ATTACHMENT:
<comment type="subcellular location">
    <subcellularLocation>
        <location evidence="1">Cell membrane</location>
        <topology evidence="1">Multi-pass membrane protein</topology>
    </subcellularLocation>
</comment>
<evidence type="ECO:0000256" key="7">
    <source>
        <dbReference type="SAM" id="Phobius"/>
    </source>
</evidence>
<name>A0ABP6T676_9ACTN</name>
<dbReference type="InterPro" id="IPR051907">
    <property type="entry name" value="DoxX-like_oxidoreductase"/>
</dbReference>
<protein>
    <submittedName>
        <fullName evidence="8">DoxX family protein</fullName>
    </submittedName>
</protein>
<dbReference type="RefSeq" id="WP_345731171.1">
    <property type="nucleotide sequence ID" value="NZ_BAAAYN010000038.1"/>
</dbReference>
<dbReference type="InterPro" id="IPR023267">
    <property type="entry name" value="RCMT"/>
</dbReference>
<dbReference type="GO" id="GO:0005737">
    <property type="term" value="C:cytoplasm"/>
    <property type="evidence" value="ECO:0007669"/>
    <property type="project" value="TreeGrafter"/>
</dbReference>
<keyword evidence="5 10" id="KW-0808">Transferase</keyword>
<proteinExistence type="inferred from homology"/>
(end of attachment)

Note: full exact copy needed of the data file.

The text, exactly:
<comment type="subcellular location">
    <subcellularLocation>
        <location evidence="1">Cell membrane</location>
        <topology evidence="1">Multi-pass membrane protein</topology>
    </subcellularLocation>
</comment>
<evidence type="ECO:0000256" key="7">
    <source>
        <dbReference type="SAM" id="Phobius"/>
    </source>
</evidence>
<name>A0ABP6T676_9ACTN</name>
<dbReference type="InterPro" id="IPR051907">
    <property type="entry name" value="DoxX-like_oxidoreductase"/>
</dbReference>
<protein>
    <submittedName>
        <fullName evidence="8">DoxX family protein</fullName>
    </submittedName>
</protein>
<dbReference type="RefSeq" id="WP_345731171.1">
    <property type="nucleotide sequence ID" value="NZ_BAAAYN010000038.1"/>
</dbReference>
<dbReference type="InterPro" id="IPR023267">
    <property type="entry name" value="RCMT"/>
</dbReference>
<dbReference type="GO" id="GO:0005737">
    <property type="term" value="C:cytoplasm"/>
    <property type="evidence" value="ECO:0007669"/>
    <property type="project" value="TreeGrafter"/>
</dbReference>
<keyword evidence="5 10" id="KW-0808">Transferase</keyword>
<proteinExistence type="inferred from homology"/>